Cleveland Mayoral Candidates and the Arts: Kevin Kelley
Arts and culture play a vital, often underrecognized role in driving Cleveland’s economy, workforce and communities forward. According to a study from Ohio Citizens for the Arts, the creative economy generates an economic impact of $9.1 billion in the Cleveland metropolitan area, supporting 62,499 jobs and supplying more than $3.3 billion in wages and proprietor income. The industry comprises nonprofits, for-profit businesses and individual artists. Collectively, they stimulate innovation, strengthen regional competitiveness, enrich education, infuse creativity into other sectors and challenge us to become a more equitable society.
Ongoing research proves how investing in a strong arts and culture ecosystem is an investment in our community’s overall progress. Children who receive arts education have greater success in math, reading, critical thinking and social skills and are more likely to stay in school. In healthcare, the arts provide proven benefits to patient and caregiver
support, public health outreach and community wellbeing. The arts contribute to Cleveland’s national and international reputation. The creative economy boosts travel and tourism to our area, raises our national prominence and improves quality of life indicators.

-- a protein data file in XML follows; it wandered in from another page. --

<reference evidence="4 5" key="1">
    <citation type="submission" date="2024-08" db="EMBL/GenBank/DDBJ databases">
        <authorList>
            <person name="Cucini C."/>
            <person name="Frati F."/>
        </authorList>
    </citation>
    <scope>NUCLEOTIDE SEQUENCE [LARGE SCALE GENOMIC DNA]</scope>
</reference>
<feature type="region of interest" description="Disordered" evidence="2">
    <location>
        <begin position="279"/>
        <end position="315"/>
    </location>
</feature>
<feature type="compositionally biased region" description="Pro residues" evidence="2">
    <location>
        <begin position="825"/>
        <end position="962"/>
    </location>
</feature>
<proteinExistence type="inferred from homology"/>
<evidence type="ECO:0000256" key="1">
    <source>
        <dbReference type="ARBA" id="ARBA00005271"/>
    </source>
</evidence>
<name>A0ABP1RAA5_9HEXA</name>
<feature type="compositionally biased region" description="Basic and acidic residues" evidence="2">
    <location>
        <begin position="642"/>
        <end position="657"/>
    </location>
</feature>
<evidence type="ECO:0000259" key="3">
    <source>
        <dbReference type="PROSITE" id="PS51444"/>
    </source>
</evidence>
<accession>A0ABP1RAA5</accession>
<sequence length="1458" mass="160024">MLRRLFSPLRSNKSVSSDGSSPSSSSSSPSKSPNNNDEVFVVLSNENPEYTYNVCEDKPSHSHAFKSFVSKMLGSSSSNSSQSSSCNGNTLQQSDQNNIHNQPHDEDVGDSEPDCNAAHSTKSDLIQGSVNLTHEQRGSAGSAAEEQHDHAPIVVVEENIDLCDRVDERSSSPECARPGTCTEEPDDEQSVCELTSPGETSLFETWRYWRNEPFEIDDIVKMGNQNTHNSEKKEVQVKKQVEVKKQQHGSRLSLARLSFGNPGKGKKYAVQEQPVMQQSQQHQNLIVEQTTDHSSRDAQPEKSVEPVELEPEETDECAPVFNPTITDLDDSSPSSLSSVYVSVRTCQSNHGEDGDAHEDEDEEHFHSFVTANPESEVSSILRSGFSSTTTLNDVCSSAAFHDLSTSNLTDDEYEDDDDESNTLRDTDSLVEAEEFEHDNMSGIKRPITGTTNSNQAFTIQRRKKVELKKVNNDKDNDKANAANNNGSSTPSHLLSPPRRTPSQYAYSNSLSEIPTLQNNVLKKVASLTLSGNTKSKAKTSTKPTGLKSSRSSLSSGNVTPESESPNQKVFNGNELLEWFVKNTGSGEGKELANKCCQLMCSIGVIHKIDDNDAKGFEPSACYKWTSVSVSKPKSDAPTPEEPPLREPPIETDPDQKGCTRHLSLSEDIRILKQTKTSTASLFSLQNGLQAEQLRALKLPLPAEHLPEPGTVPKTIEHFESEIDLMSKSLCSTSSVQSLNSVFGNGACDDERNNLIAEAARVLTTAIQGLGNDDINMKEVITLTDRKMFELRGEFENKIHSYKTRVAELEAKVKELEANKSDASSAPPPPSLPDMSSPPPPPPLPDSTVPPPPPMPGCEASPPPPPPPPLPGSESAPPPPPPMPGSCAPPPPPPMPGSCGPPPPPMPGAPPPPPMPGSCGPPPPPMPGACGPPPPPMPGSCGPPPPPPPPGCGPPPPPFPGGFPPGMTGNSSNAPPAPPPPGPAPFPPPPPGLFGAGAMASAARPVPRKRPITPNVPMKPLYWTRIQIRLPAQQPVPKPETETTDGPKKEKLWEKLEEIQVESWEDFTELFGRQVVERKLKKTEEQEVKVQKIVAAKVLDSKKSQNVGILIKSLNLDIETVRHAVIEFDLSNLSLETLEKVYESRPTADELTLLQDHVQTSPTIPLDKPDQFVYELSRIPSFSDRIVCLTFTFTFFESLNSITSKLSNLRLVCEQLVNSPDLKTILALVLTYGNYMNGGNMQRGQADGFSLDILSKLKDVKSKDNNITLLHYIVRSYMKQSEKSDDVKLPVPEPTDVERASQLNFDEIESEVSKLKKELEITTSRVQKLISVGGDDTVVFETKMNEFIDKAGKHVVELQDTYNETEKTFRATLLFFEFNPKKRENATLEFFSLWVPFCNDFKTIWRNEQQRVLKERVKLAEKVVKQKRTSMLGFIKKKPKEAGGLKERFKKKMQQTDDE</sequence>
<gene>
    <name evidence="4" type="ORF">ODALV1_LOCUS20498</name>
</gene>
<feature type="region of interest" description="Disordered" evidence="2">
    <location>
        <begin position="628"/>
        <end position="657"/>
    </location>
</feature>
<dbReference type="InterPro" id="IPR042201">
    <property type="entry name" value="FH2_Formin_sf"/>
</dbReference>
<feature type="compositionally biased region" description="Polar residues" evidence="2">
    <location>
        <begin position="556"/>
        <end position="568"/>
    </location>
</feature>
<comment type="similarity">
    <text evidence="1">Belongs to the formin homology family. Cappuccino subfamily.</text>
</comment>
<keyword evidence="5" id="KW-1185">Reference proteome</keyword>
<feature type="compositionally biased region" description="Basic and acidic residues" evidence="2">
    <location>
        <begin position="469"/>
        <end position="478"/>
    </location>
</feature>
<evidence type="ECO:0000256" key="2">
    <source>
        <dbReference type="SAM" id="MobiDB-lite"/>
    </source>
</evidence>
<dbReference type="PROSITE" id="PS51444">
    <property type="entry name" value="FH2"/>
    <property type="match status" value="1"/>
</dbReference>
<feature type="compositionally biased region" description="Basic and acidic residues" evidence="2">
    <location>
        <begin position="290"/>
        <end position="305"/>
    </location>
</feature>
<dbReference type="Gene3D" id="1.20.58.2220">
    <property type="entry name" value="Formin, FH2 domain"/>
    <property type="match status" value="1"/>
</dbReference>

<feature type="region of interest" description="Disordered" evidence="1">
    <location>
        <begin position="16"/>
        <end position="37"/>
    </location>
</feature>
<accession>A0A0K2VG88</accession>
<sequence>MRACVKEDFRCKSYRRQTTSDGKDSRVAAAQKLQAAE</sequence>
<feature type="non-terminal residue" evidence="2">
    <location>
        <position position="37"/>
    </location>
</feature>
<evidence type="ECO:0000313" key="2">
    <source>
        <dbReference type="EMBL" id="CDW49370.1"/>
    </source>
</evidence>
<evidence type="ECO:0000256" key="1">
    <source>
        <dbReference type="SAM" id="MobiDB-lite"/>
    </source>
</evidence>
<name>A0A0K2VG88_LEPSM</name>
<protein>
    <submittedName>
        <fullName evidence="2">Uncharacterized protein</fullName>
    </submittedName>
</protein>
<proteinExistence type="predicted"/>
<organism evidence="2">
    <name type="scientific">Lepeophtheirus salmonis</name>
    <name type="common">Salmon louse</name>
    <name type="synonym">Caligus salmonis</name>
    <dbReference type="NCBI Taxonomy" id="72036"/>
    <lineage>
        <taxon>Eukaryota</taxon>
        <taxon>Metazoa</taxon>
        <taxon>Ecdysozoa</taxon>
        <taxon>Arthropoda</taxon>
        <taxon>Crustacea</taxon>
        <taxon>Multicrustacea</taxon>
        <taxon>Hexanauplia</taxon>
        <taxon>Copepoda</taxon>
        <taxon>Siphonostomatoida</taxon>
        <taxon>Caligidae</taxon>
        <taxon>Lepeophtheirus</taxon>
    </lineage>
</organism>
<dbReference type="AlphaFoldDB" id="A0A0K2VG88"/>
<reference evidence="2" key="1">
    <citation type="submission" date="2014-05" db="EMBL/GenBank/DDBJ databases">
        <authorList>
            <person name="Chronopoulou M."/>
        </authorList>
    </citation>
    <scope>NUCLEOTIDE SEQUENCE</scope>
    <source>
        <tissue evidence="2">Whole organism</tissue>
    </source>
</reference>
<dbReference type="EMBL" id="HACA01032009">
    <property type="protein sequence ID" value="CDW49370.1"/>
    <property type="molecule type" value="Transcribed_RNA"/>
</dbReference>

Despite these facts, Cleveland is still one of the largest cities that does not fully embed and promote arts and culture into its government structure, even though the sector has one of the largest sources of local support in the country. During this critical moment, we ask Cleveland’s mayoral candidates to respond to a series of questions about their vision for arts and culture in Cleveland’s future.
The Cleveland Mayoral Primary is September 14.
Winners of the primary will face off in the general election November 2.
THE CANDIDATE’S OWN EXPERIENCE OF THE ARTS
1) Please describe a memorable art experience you have had as an adult or child?
Kevin Kelley: My most memorable recent art experiences involved the painting of two murals in my Ward 13 (Old Brooklyn). The first was done on State Road on the side of the Maennerchor Center. What was memorable is that the artists were all young people who took such great pride in their work. The second mural was done on Pearl Road and involved children of all ages. Further, I have always supported that Arts and Culture levies.
2) How are you connected to Cleveland’s art scene? Do you participate in local arts activities and events, such as art walks and festivals, rock shows, theatre, dance, film, orchestral concerts, art collecting, museum and gallery exhibitions, photography, writing, spoken word, design and architecture?
Kevin Kelley: My wife and I are frequent visitors to local arts festivals, our children were
active in West Side Theatre when they were young, we are frequent visitors to CMA and attend at least 5-6 live performances each year (in non-pandemic times). While we are not season ticket holders, we purchase 4 show sets and other package deals.
ARTS AND NEIGHBORHOODS
3) Cleveland has repeatedly seen artists invest in and revitalize neglected neighborhoods, and by their activity, attract additional investment. We’ve seen this in Little Italy, Tremont, North Collinwood, Gordon Square, and other places. How would your administration support development to ensure that artists, people of color and those who have been historically excluded can participate in neighborhood growth?